Dallas Church Opens Drop-In Center For Homeless High School Students
KERA shined a spotlight on homeless students and the adults helping them last spring in the American Graduate series "Homeless in High School." Much of the action took place at North Dallas High, which has one of the highest homeless student populations in North Texas.
A new after-school drop-in center for those kids has just opened -- in a church across the street.
It's called Incarnation House -- after the Episcopal parish where it's housed, the Church of the Incarnation. Teresa Keenan, the executive director, gave a tour on a recent morning.
This neighborhood, near Central Expressway and Haskell Avenue, is decidedly mixed: Uptown high-rises and cafes thrive just a few blocks from one of the city's centers of homelessness.
Keenan says these kids need help.
“The whole idea is that these kids end up with a living-wage job,” she says. “Whether it’s vocational, whether it’s getting through college. It’s being able to break that cycle of poverty that is going to put them homeless maybe for the rest of their lives.”
Volunteers at the church started helping North Dallas High four years ago. One morning a week, they would take breakfast to the school’s homeless kids before class. They’re still involved with the school’s drop-in center. Only now, the church offers afterschool help four days a week.
Mark Pierce, who runs the Dallas schools district’s homeless program, says a lot of these kids need help that they can’t get before school.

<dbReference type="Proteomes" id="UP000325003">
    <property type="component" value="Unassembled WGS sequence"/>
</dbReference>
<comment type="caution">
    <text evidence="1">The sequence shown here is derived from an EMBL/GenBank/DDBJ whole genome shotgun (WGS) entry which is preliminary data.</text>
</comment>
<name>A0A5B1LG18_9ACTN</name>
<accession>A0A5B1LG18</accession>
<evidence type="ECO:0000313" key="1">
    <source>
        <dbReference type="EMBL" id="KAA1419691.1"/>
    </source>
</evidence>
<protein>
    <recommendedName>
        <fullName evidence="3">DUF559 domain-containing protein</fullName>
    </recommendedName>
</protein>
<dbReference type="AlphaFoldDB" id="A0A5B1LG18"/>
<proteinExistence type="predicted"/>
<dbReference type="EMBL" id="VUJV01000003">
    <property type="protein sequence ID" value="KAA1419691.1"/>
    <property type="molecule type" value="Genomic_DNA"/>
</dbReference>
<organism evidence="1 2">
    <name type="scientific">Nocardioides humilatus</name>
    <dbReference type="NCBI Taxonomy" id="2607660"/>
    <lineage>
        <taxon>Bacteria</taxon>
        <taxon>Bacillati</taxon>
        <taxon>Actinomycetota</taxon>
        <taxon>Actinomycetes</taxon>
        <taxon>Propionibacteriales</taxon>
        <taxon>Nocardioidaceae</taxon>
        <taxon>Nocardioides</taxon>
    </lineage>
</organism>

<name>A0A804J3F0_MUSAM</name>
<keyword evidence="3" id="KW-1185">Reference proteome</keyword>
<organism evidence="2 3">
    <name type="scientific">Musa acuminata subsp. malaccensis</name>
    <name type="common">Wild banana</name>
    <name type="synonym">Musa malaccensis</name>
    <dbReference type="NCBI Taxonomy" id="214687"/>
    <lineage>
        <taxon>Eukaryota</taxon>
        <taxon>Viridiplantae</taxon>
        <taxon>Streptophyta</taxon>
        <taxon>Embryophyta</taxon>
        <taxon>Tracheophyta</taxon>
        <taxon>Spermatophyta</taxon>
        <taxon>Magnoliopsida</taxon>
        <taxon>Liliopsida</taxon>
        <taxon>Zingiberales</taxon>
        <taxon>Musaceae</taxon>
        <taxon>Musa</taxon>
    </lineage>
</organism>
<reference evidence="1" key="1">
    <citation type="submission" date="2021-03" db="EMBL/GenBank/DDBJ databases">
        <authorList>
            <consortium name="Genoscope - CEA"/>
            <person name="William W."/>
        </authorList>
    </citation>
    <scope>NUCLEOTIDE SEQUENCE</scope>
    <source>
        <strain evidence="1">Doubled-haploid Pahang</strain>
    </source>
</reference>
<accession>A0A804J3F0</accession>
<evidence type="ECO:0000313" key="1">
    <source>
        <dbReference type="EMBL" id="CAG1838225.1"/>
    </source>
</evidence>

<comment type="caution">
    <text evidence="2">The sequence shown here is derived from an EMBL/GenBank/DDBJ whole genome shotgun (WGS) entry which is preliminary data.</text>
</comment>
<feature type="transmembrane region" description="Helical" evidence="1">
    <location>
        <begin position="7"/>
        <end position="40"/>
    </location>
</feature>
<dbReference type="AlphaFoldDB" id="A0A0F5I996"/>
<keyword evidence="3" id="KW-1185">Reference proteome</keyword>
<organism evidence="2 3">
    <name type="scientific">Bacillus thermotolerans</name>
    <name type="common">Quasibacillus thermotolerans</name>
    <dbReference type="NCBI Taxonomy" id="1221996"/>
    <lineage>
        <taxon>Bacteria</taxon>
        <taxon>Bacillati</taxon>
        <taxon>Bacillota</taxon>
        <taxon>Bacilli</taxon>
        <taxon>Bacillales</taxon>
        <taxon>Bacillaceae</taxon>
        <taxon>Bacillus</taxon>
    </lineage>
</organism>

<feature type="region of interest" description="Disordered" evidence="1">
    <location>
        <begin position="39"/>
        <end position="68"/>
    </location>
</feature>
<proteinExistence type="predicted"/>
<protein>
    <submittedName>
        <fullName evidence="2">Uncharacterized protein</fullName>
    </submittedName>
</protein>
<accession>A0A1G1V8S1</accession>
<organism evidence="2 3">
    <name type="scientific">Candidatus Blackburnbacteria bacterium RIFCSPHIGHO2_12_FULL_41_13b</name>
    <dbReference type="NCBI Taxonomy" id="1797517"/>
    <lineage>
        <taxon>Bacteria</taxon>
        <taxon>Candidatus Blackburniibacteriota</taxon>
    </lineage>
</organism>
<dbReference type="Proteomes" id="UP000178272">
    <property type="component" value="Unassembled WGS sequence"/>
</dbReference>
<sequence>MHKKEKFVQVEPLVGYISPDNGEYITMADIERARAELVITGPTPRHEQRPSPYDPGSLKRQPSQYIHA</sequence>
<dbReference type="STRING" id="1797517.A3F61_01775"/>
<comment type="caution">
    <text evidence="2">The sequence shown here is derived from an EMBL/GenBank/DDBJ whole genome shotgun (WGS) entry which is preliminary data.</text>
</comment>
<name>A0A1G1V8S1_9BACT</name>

“Dinner!" he says. "One of the big things that we haven't been able to provide really at the drop-in centers in the morning is tutoring, counseling, homework help and other types of assistance."
The problem has only grown. Pierce says Dallas’ homeless student population is up 60 percent over last year. The church isn’t just serving students at North Dallas High. It helps kids at nearby middle and elementary schools.
And the church isn’t the only one helping. Parkland Hospital is joining the effort. One of its five mobile medical clinics will soon make regular stops here. Susan Spalding runs Parkland’s homeless program, which provides “sick care, well child care, chronic disease care, asthma, family planning, sexually transmitted screening ... whatever those children need,” she says.
Spalding says a lot of these kids are teenagers.
“Texas leads the nation in second births to teenagers,” she says. “So making family planning services available is of the utmost importance.”
Incarnation House has been open about a month. Volunteers are working to get the word out to let kids know this is a safe place.
Meet some of North Texas' homeless students as they navigate high school -- and the people who are helping them out -- in KERA's series American Graduate: Homeless In High School.